Spending about $10,500 on each student, the 289 students who attend the local schools on affidavits cost the district more than $3 million.
"For years it appears (the affidavits have) been a PAUSD 'dirty little secret' and it is in their best interest to keep it that way lest a deluge of students would be coming in," wrote Ashton in an e-mail to the Weekly. "... we are finding out how devastating they can be for the PAUSD which is a Basic Aid district, that means they get no money from the state for any extra students."
Despite the contention, district officials stand by their enrollment policies. Besides, Barbara Stelle, who has been supervisor of the district's central attendance office since it began, said the most popular form of illegal enrollment are fake leases, not affidavits.
"The lease looks legitimate, the owner verifies it, then we find down the road that the child doesn't live there. I don't know how we can stop everyone at the gate," Stelle said.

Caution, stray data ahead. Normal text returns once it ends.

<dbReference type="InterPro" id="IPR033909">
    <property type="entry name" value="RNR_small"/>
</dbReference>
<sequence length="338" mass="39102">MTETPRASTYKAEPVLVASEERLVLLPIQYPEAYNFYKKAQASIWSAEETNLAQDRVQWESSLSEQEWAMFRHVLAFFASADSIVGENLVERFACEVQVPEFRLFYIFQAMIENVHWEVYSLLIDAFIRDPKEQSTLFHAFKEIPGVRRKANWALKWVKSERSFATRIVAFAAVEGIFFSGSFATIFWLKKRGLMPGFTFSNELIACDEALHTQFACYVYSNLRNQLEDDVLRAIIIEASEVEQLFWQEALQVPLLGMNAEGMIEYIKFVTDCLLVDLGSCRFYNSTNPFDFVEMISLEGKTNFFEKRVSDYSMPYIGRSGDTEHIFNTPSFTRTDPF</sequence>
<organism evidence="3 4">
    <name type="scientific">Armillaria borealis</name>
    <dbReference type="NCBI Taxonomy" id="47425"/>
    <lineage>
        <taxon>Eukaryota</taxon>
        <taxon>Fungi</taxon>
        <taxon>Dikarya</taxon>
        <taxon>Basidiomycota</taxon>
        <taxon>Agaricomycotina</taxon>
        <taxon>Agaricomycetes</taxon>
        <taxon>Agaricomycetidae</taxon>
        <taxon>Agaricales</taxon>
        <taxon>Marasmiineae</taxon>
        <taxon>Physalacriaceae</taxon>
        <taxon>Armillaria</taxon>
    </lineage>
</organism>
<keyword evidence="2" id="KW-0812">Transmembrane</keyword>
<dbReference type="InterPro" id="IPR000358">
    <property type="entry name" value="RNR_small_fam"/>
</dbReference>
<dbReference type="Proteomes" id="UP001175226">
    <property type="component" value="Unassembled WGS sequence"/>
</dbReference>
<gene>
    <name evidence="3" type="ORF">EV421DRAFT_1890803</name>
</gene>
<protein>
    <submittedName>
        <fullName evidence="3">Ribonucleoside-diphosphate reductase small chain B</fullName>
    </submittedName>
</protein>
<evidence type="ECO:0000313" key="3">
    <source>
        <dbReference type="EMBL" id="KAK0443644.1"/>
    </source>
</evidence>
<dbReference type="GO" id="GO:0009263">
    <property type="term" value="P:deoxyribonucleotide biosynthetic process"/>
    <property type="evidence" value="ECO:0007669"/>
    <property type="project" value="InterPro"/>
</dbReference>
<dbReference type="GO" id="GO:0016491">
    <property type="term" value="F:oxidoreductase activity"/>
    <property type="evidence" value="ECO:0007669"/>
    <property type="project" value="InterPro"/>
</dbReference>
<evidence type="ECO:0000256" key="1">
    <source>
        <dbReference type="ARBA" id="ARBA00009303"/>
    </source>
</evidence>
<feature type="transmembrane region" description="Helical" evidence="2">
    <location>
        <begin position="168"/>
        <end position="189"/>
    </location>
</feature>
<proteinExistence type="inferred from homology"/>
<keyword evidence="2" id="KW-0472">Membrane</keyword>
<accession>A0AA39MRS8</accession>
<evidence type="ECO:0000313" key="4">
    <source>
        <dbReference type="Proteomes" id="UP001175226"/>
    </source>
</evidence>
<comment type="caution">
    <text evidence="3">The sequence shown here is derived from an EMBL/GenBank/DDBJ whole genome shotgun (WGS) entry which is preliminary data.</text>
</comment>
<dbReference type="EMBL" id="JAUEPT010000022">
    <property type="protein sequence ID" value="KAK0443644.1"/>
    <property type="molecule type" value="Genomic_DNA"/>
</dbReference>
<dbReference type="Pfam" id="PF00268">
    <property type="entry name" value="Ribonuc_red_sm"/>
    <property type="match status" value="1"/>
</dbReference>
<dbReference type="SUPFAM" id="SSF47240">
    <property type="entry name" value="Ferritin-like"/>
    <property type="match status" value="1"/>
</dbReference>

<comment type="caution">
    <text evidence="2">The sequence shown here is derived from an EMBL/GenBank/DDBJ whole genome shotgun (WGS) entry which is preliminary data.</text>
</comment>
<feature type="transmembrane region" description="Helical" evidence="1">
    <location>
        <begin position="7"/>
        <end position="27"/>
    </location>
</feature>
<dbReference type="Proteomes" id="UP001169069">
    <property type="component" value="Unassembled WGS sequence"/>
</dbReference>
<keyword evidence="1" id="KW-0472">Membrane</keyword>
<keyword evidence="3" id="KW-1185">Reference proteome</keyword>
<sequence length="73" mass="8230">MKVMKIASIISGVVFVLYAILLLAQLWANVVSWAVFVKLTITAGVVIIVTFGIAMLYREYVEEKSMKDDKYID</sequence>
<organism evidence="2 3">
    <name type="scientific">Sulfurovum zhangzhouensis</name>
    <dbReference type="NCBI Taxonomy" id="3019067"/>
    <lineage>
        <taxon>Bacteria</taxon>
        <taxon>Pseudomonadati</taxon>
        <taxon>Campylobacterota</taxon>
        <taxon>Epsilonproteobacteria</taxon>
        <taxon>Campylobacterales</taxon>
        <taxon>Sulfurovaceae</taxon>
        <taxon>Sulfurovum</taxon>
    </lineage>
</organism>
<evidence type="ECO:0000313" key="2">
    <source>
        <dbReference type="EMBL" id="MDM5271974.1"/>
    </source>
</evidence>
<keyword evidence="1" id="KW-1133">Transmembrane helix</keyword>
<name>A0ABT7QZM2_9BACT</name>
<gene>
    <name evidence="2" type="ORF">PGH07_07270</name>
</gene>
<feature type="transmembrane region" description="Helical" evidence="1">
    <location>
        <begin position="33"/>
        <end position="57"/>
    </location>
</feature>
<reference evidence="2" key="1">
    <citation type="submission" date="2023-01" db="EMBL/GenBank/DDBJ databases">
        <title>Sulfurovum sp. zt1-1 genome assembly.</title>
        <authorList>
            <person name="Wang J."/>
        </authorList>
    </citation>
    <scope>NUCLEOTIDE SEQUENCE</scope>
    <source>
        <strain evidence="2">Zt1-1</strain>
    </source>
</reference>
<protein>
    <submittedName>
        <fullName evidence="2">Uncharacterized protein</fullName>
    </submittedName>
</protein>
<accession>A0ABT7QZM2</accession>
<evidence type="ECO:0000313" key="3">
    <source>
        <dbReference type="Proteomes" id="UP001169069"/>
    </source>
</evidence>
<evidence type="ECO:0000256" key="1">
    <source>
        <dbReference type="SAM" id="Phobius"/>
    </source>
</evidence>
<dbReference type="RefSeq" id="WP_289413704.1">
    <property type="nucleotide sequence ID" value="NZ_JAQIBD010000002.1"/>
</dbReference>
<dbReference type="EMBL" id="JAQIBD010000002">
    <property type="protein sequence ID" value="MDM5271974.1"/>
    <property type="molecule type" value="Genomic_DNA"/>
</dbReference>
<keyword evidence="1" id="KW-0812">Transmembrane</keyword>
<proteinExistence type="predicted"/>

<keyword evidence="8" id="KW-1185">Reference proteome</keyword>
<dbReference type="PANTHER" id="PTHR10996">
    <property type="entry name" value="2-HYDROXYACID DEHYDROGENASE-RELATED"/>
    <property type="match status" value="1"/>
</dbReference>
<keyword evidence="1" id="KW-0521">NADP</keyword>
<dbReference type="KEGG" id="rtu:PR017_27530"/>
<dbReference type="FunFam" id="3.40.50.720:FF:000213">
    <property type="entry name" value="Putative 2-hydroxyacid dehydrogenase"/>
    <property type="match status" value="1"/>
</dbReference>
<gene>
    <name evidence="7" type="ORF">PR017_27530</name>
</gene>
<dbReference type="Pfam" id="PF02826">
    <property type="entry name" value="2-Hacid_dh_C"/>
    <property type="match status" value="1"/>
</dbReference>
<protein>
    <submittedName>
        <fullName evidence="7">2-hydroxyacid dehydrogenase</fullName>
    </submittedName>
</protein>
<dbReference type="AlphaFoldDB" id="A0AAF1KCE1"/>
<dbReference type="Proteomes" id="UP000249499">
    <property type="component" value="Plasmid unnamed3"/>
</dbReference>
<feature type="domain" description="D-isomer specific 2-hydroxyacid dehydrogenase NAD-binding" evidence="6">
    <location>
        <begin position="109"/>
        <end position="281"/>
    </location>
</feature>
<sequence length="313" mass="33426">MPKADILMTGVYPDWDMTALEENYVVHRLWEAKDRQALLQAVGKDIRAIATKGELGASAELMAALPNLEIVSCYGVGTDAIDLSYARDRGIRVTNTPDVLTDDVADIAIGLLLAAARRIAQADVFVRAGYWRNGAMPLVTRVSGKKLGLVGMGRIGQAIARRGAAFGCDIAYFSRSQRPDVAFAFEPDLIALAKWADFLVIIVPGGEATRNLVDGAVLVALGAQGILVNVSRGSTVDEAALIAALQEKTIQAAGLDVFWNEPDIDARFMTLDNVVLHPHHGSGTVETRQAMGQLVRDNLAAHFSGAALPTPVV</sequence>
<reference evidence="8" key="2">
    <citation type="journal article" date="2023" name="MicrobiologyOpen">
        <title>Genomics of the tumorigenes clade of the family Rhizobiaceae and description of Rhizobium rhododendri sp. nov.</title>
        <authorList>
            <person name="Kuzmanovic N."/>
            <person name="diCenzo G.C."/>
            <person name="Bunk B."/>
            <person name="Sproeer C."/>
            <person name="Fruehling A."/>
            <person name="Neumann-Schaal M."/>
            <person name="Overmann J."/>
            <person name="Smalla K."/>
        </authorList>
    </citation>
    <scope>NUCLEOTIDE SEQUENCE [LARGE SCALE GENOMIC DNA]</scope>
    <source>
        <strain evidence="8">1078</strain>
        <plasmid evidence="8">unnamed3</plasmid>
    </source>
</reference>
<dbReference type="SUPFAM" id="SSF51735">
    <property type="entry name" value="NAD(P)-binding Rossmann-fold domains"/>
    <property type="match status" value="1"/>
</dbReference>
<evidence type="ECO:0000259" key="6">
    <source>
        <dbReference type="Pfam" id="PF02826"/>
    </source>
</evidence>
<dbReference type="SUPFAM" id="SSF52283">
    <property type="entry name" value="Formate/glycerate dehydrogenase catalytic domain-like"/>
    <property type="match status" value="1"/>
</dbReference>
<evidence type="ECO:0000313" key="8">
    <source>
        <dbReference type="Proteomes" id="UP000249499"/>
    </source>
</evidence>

"It's tough when people are willing to lie," board member Cathy Kroymann added,
Scigliano said tips come in daily from people who suspect a student is a non-resident. She gets e-mails, letters and phone calls from community members routinely, and sometimes principals, who notice nuances about a certain student, such as regularly being tardy or not being picked up from school on time.
Sometimes younger children make slip-ups, too, Scigliano said. For example, a student telling a counselor they live by the Sunnyvale mall. Just the other day, she added, a student on a field trip pointed to a building and said it was near his house, but the field trip was outside of Palo Alto.
Board Vice President Mandy Lowell said parents who register their child and don't care which school they get into also raises a red flag.
"People who live here really want to be in their neighborhood school," she said.
And sometimes it's as simple as two families with the same address coming up in the district database.
Scigliano said the central attendance office checks into every tip. Stelle and her co-workers will first check records and if the appropriate documentation isn't there, they will ask the family to bring it in. If the forms are provided and there is still suspicion, Stelle's office will conduct unannounced home visits, observe the house in question and interview neighbors.
"When you work in the department, you get a feel that some of the people may not being telling the truth," Stelle said.